Saturday is usually a day where the family gets up early, packs our ski gear into the SUV, and cruises up to Mont Ste-Marie for a day on the slopes. The girls have lessons, while DW and I try to relive the days when skiing was easy and not jarring on our bones and joints.
Last Saturday, however, saw temperatures hovering around –29°C: with the wind, it was a skin-destroying –45°C. It was a day to give the ski slopes a pass and, instead, we had a leisurely morning of staying under the covers a little longer, and enjoying a relaxing breakfast of home-made waffles and omelettes.
CBC Radio One was playing, as it always does in our house, and we were listening to Day 6 host, Brent Bambury, speak with Texas journalist, Diana Washington Valedez, about Pope Francis' visit, this week, to Mexico: specifically, his visit to the city of Juarez, once known as the murder capital of that country.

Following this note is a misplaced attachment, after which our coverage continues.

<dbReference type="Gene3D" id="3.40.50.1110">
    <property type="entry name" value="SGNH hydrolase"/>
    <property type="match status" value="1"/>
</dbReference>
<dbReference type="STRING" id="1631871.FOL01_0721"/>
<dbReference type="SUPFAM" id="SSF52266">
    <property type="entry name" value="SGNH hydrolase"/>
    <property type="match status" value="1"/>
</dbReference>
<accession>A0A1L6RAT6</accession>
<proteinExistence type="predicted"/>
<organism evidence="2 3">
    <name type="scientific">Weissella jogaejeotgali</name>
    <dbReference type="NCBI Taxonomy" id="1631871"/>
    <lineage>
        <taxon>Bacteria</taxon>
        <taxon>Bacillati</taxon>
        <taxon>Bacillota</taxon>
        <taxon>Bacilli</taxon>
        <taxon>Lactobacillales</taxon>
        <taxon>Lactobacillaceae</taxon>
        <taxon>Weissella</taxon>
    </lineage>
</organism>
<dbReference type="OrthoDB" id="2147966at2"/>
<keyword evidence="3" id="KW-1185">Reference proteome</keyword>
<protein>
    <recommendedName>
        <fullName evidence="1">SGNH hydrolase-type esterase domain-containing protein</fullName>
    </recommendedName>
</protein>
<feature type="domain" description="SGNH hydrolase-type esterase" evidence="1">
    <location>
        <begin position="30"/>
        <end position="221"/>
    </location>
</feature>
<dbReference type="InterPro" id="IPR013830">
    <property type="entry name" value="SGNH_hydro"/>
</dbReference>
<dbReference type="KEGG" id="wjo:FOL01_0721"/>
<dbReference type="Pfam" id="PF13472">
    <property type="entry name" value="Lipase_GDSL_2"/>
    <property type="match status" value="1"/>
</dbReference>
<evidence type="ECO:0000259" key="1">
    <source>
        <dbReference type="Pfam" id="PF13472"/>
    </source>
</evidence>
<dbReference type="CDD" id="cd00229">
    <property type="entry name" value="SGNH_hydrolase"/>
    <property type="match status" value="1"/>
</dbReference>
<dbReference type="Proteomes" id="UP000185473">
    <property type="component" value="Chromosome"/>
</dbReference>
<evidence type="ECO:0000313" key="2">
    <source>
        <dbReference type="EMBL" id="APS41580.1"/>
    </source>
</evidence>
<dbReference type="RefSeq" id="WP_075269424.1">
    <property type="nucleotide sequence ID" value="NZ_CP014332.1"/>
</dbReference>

Ms. Valedez' name, as we heard, was pronounced "Val-deez." Our eldest daughter heard Brent address his guest and asked, "isn't her name pronounced, 'Vahl-dehz'?"
"I imagine it can be pronounced either way," I said. "Years ago, off the coast of Alaska, an oil tanker ran aground, causing an environmental disaster. The name of the ship was the Juan Valdez." I pronounced the second part of the name, "Val-deez," like the journalist's surname.
DW laughed out loud. "Yes, it was a terrible disaster. Millions of kilos of coffee beans spilled out into the sea."
I realized my blunder. It was the Exxon Valdez that I meant to say, not the name of the fictitious Colombian coffee guy.
"That's not the half of it," DW laughed, as she tried to further educate our daughter, "millions of birds and marine life were affected. They couldn't sleep for weeks. They became caffeine addicts."
I wished that I was on the ski slopes in that sub-Arctic weather.